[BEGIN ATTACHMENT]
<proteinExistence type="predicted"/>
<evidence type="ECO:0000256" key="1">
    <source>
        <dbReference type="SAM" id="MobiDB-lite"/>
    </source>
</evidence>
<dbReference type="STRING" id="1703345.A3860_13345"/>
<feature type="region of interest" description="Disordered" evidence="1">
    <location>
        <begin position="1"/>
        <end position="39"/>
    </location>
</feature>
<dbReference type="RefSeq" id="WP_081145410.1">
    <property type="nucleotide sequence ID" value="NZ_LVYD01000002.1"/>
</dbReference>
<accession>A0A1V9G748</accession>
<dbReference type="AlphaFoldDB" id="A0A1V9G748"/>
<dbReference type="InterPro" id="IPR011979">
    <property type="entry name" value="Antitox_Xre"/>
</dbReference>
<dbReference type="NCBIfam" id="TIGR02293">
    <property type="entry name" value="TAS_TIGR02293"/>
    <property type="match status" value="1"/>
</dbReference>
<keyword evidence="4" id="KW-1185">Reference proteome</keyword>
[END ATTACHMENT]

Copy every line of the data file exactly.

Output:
<proteinExistence type="predicted"/>
<evidence type="ECO:0000256" key="1">
    <source>
        <dbReference type="SAM" id="MobiDB-lite"/>
    </source>
</evidence>
<dbReference type="STRING" id="1703345.A3860_13345"/>
<feature type="region of interest" description="Disordered" evidence="1">
    <location>
        <begin position="1"/>
        <end position="39"/>
    </location>
</feature>
<dbReference type="RefSeq" id="WP_081145410.1">
    <property type="nucleotide sequence ID" value="NZ_LVYD01000002.1"/>
</dbReference>
<accession>A0A1V9G748</accession>
<dbReference type="AlphaFoldDB" id="A0A1V9G748"/>
<dbReference type="InterPro" id="IPR011979">
    <property type="entry name" value="Antitox_Xre"/>
</dbReference>
<dbReference type="NCBIfam" id="TIGR02293">
    <property type="entry name" value="TAS_TIGR02293"/>
    <property type="match status" value="1"/>
</dbReference>
<keyword evidence="4" id="KW-1185">Reference proteome</keyword>